However, it’s not until episode 9 that they meet a living machine and discover that although they’re not “alive,” they too still have a life. The room in which the girls first encounter the machine is littered with the remains of other machines that have broken down. And the machine they meet says that it too will end up that way one day.

It’s in this episode that the girls also take their first “life.” Although it can be argued that the machines aren’t really alive, Chi and Yuu seem to want to believe that they are. Their world is barren, so believing that there’s more life than just them may be a comforting thought.

The giant machine the girls destroyed from the anime series Girls' Last Tour
The giant machine the girls destroyed

In order to save the lives of the fish and the small machine, Chi and Yuu destroy the giant machine that’s dismantling the facility. I found this to be a very interesting scene from the perspective of how it may have affected the girls.

Yuu is the one who plants the explosives on the giant machine, and when she does so, she apologizes to it for what’s about to happen. Then, after Chi detonates the explosives, she comments on how perhaps “life” extends even to machines and the city as a whole.

Based on what they both say here, you might expect the killing of the giant machine to affect them emotionally. However, that’s not the case. It would seem that at this point, the girls have become skilled at compartmentalizing the death within their world.

Evidence of Death

Throughout all of the anime, we never see a single dead human. But what about in the manga after the anime concludes? Well, there is actually direct evidence of death in the manga. Specifically, it comes after the final chapter, in the extra chapter from the volume 6 tankouban.

Technically speaking, we do see Chi and Yuu die, but at the same time, you could argue that they aren’t yet dead when we last see them. I’m not saying that they don’t die. They definitely do and this is confirmed by a panel of them in the afterlife. I’m just saying maybe they’re not dead yet in the last panel we see them in before that.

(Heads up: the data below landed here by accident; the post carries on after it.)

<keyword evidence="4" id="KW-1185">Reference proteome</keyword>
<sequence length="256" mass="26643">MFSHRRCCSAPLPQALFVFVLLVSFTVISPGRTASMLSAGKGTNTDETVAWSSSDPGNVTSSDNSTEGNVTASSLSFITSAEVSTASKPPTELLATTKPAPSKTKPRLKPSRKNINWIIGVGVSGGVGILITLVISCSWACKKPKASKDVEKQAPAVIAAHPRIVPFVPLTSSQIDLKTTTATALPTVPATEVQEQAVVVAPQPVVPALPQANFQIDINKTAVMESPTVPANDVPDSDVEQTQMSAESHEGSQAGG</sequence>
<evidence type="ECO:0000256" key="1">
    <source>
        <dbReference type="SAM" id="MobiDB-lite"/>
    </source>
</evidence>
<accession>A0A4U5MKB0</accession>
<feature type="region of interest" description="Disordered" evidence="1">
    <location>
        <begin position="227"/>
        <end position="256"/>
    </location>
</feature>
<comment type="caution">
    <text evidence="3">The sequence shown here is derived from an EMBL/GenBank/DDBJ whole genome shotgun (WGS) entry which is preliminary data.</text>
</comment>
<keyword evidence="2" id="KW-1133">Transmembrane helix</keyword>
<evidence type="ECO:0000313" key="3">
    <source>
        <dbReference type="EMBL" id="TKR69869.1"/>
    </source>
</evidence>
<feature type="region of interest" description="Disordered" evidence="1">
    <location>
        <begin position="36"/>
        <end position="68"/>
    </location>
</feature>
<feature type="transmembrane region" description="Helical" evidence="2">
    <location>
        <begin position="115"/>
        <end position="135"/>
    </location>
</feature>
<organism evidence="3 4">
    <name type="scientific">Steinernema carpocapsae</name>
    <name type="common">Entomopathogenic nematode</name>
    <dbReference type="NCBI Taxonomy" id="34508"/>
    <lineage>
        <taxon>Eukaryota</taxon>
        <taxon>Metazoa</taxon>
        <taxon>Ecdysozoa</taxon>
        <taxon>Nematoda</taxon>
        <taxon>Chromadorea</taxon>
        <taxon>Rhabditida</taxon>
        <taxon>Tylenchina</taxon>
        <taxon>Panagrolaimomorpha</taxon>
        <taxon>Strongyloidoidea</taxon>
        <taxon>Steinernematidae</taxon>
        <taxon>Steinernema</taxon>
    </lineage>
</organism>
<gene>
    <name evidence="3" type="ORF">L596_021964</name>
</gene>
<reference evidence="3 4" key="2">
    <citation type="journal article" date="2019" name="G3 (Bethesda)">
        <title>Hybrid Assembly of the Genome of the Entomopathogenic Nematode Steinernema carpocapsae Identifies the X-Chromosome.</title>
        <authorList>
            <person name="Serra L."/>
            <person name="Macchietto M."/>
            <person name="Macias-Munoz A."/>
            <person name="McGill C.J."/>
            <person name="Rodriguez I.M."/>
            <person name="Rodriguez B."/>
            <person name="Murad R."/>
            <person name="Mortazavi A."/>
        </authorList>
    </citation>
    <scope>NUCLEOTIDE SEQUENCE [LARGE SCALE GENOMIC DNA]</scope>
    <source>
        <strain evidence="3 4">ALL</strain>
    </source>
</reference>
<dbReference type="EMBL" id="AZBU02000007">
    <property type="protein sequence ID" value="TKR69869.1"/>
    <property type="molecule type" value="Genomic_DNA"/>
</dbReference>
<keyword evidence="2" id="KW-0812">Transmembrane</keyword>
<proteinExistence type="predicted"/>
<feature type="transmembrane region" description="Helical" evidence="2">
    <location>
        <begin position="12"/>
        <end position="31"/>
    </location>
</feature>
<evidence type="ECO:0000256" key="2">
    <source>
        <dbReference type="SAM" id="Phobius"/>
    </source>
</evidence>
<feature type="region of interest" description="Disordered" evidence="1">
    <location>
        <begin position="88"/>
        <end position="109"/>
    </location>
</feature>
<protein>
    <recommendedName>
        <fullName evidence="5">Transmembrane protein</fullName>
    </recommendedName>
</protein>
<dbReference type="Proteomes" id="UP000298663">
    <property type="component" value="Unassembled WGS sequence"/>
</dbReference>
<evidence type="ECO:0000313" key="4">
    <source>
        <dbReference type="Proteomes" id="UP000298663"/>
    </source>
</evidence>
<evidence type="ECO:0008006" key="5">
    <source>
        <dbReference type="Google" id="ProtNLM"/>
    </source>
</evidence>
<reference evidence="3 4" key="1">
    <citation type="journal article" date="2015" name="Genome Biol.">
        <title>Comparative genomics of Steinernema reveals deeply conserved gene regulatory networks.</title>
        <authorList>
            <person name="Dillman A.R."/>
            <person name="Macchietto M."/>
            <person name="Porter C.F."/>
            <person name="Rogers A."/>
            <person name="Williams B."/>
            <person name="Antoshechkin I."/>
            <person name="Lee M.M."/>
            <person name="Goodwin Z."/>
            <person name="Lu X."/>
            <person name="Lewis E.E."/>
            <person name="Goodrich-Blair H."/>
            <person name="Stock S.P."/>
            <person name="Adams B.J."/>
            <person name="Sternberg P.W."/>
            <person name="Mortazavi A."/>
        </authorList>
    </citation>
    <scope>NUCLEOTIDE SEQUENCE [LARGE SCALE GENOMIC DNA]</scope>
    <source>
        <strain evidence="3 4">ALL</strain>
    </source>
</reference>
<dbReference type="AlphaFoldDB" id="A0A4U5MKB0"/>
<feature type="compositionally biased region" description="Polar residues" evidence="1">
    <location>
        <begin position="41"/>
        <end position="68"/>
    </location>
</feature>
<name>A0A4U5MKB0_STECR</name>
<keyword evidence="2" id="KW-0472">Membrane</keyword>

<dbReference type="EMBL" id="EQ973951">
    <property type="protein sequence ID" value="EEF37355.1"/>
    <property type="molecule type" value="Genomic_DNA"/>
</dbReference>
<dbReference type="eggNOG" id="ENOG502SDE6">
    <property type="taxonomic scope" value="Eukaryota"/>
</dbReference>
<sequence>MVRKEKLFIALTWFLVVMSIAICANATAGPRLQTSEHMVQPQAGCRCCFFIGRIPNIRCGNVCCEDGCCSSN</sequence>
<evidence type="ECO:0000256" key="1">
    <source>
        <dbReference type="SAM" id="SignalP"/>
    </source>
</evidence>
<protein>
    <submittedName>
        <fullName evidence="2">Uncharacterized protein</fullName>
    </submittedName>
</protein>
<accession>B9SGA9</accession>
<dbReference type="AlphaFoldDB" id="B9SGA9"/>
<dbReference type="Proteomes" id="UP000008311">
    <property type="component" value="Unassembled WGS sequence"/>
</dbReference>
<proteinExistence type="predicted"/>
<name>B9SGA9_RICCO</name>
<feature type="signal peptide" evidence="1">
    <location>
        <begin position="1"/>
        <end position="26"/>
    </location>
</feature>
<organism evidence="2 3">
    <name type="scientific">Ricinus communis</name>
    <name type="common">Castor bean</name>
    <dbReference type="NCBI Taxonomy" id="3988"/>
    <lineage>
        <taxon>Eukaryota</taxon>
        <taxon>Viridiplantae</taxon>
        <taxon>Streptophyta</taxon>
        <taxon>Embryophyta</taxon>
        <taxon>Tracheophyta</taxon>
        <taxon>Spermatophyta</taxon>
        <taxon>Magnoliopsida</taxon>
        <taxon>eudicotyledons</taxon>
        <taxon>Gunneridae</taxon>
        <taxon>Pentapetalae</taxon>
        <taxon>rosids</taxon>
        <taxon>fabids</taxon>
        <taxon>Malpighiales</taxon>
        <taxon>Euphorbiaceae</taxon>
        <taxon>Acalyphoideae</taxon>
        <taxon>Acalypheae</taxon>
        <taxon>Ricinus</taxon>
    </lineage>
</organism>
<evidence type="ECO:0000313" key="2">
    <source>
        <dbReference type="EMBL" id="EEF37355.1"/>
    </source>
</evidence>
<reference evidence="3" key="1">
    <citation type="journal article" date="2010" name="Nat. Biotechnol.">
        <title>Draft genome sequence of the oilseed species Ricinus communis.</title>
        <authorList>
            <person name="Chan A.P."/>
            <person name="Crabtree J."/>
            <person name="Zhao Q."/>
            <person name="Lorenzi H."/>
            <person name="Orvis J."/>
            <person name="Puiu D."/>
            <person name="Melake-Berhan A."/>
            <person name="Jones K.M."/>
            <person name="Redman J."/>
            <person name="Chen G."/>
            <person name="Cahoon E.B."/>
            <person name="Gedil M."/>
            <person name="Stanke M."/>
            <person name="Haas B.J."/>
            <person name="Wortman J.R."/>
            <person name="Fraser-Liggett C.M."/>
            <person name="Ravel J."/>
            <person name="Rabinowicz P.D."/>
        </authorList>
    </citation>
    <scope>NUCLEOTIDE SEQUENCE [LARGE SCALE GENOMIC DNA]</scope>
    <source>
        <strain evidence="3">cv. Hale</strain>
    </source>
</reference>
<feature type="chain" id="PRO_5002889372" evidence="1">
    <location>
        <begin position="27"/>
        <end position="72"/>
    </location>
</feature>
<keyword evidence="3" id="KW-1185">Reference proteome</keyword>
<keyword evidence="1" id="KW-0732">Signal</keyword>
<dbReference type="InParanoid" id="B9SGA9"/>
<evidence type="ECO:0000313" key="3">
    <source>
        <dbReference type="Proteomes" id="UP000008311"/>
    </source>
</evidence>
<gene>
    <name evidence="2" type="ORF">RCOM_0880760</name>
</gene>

They probably are dead by that point though, and are no longer simply asleep.

The first dead human of the series from the manga Girls' Last Tour
The first dead human of the series

In the panel shown above, after the deaths of Chi and Yuu, we get our first evidence for human death in the entire series. We see what appears to be some kind of animal skull, some other bones that are probably animal in origin, and a human skull.

It’s this panel in particular that makes me think we were seeing the rest of the series through Chi’s and Yuu’s “rose-colored” eyes. Why? Because it’s not until after they die that we see human remains scattered around the city. Once we’re no longer seeing the world through their eyes, we can see it for what it really is.

Conclusion

Hopefully, this discussion has made you think more about how the lack of death present throughout Girls’ Last Tour was used as a way to illustrate the perspective from which we as the viewers/readers were seeing the world. While it’s not the first series I’ve seen that does something like this, I do think it did a very nice job of revealing it at the end.